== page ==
Last February, when we had a houseguest in from Minnesota and a winter that was a little colder, I hated for her to see New Orleans at its ugliest — brown grass, bare trees except for raggedy looking evergreens, and not much color in the landscape anywhere; the showy azaleas had yet to bloom.
I was thinking about that last week as I drove around town. February is the dreariest month, and it seems as though your mood gets as dull as the foliage. But come March, and it has, things seem to grow up and green up and bud up overnight. The plants that I pruned back in October and November have put out new shoots that appear to grow a few inches every day — and every time I turn my back on them. This weekend or the next, local nurseries and big-box-store garden departments will be crowded with folks planning their spring plantings. They intimidate me.
I’m not much of a gardener, although I try to maintain a neat and fairly attractive yard. I see to it that the mulching and weeding and trimming are done, shrubs that I can’t seem to cure of diseases are replaced, those that need more sun or shade are moved, water and fertilizer are applied, and mostly choose flowering plants that are easy to care for.
I have four camellia bushes that bloom profusely no matter what, and a big, beautiful azalea and a little one that I mistakenly thought would grow to be big. Ever heard of dwarf azaleas? My three rose bushes are the kind that flower all the time and extravagantly, but I cut them back in November when they threatened to take over the back porch and although they’re growing back well, they have no buds as yet.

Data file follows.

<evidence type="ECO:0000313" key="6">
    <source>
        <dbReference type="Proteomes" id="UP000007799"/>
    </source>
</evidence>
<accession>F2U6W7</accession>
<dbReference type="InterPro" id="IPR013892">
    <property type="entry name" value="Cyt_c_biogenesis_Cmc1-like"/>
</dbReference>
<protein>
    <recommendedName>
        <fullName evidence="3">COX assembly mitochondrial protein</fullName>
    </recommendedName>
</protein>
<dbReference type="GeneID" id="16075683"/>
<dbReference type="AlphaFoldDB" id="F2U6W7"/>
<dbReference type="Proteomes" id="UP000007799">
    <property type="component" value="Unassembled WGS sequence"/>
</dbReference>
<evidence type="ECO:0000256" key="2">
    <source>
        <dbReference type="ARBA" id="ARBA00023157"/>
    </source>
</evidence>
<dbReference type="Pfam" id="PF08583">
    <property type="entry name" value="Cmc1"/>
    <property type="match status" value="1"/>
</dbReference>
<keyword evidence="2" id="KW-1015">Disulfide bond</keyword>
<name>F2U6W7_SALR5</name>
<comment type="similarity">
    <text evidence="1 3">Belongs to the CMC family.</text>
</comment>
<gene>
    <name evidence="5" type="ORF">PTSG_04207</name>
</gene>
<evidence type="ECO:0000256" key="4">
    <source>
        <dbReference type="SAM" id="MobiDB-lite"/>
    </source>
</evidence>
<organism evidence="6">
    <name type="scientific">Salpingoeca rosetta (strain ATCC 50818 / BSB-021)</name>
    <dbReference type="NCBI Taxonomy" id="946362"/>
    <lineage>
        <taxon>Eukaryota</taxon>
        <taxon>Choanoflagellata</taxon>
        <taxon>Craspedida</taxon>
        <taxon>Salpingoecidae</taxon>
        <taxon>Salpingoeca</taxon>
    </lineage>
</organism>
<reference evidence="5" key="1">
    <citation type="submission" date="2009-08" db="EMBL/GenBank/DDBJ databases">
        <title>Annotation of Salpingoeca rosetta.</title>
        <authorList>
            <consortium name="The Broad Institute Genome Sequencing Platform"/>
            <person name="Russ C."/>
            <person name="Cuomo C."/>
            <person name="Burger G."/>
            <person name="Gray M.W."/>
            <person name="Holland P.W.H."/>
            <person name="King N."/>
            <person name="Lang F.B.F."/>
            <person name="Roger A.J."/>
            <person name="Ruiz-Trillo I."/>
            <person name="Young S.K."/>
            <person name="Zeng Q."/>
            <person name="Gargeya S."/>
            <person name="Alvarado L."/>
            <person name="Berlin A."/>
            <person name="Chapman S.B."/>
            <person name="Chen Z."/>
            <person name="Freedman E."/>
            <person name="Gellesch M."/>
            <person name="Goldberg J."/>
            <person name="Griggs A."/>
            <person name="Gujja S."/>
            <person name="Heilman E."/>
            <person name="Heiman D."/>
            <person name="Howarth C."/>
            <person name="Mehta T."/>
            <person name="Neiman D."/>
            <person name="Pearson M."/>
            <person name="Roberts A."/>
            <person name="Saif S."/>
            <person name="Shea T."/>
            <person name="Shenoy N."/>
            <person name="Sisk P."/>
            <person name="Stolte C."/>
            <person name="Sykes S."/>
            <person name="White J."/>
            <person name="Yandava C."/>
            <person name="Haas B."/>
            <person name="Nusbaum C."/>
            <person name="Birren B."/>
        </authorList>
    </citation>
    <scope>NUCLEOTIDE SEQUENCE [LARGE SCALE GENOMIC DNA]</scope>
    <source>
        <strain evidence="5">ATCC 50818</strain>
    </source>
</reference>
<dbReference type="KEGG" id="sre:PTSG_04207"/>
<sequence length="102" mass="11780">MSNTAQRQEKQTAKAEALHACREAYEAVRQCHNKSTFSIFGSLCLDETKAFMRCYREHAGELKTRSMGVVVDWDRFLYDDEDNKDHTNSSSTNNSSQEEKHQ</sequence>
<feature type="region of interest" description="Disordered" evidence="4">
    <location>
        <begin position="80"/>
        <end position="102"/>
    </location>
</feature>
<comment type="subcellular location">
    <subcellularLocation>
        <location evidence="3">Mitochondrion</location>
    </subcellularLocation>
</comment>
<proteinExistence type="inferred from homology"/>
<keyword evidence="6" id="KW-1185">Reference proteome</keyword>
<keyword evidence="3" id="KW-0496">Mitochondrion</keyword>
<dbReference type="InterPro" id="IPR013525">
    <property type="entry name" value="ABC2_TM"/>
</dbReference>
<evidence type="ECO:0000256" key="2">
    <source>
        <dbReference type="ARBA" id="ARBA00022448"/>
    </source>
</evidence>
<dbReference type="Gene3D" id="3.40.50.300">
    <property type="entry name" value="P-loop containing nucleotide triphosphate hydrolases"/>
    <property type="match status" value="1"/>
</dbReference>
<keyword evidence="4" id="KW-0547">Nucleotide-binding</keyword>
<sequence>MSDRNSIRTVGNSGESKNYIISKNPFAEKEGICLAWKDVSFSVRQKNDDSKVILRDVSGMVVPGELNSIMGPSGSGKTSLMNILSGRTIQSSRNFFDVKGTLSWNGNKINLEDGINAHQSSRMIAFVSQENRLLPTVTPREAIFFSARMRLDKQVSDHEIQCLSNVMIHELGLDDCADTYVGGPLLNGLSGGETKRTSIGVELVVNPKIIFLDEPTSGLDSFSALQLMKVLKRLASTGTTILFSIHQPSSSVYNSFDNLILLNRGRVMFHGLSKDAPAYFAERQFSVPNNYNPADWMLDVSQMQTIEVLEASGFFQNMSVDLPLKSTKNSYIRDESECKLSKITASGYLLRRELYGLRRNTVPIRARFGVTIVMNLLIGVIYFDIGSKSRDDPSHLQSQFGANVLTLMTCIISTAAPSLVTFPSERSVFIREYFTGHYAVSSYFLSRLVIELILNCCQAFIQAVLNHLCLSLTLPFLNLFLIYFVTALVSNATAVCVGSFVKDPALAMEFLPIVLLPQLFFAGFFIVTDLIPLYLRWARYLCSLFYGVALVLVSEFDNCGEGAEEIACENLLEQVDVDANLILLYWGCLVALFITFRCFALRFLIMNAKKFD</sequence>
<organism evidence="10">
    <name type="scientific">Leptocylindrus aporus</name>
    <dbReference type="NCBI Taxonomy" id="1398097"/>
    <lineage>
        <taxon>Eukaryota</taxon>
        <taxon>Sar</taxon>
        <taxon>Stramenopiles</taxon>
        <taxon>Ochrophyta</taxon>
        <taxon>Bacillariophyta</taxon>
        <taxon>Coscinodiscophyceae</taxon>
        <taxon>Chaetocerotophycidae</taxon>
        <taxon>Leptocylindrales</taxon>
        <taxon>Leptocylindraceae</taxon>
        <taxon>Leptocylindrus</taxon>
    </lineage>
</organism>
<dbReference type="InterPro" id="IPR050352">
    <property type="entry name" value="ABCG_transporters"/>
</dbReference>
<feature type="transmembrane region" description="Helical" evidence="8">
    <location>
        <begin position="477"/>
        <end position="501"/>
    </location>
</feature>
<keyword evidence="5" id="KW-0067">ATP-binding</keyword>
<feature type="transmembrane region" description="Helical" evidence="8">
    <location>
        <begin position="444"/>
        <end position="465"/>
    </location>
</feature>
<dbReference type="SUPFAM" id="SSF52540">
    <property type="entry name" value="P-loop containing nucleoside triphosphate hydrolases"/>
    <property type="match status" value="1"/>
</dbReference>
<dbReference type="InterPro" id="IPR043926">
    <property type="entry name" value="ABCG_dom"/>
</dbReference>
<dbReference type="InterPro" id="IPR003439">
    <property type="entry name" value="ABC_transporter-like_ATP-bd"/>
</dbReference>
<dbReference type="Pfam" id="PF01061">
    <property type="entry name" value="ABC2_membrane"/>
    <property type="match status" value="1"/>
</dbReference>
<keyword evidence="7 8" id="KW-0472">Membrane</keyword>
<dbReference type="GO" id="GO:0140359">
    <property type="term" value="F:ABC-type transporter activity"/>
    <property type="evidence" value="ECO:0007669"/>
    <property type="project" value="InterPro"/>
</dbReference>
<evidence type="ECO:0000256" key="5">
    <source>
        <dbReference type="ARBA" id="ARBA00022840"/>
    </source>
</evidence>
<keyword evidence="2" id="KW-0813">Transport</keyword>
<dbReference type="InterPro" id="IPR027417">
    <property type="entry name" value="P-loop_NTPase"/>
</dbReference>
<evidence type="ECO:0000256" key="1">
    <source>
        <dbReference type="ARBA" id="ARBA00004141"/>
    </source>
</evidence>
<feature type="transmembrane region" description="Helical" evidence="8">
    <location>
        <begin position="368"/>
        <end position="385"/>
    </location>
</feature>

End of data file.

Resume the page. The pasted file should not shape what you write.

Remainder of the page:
The bougainvilla that my husband doesn’t like because it grew so large that it blocked his view of the park behind our house, is growing again despite being cut down when one of our longest-lasting freezes of two years ago seemed to have killed it.
My gardening is done with the help of my housekeeper, who could stick a yardstick into the ground and coax orchids to sprout from it. This is why I don’t get too close to the soil: Several years back I bought about 50 of those foot-long bricks — convex on one end and concave on the other — that fitted together make a nice edging for flower beds. I had placed about 15 of them in a little trench I was digging as I went, when I decided to stand up — and couldn’t.
Pain shot up from my knees into my back, and I crawled across our small yard to the porch steps, up onto and across it to the back door, whose frame and knob gave me the support to enable me to rise — very slowly. After three days on the heating pad, I asked Mary, a spry 63-year-old whose vocation has kept her fit, to finish the brick-laying job. It looks great.
My own vocation, alas, didn’t put me in shape for yard work, but I’ve bragged that I’ll never need a knee replacement, because I’ve hardly used mine at all.
Bettye Anding is a former editor of The Times Picayune Living section, for which she wrote Silver Threads until her retirement. Email her at firstname.lastname@example.org.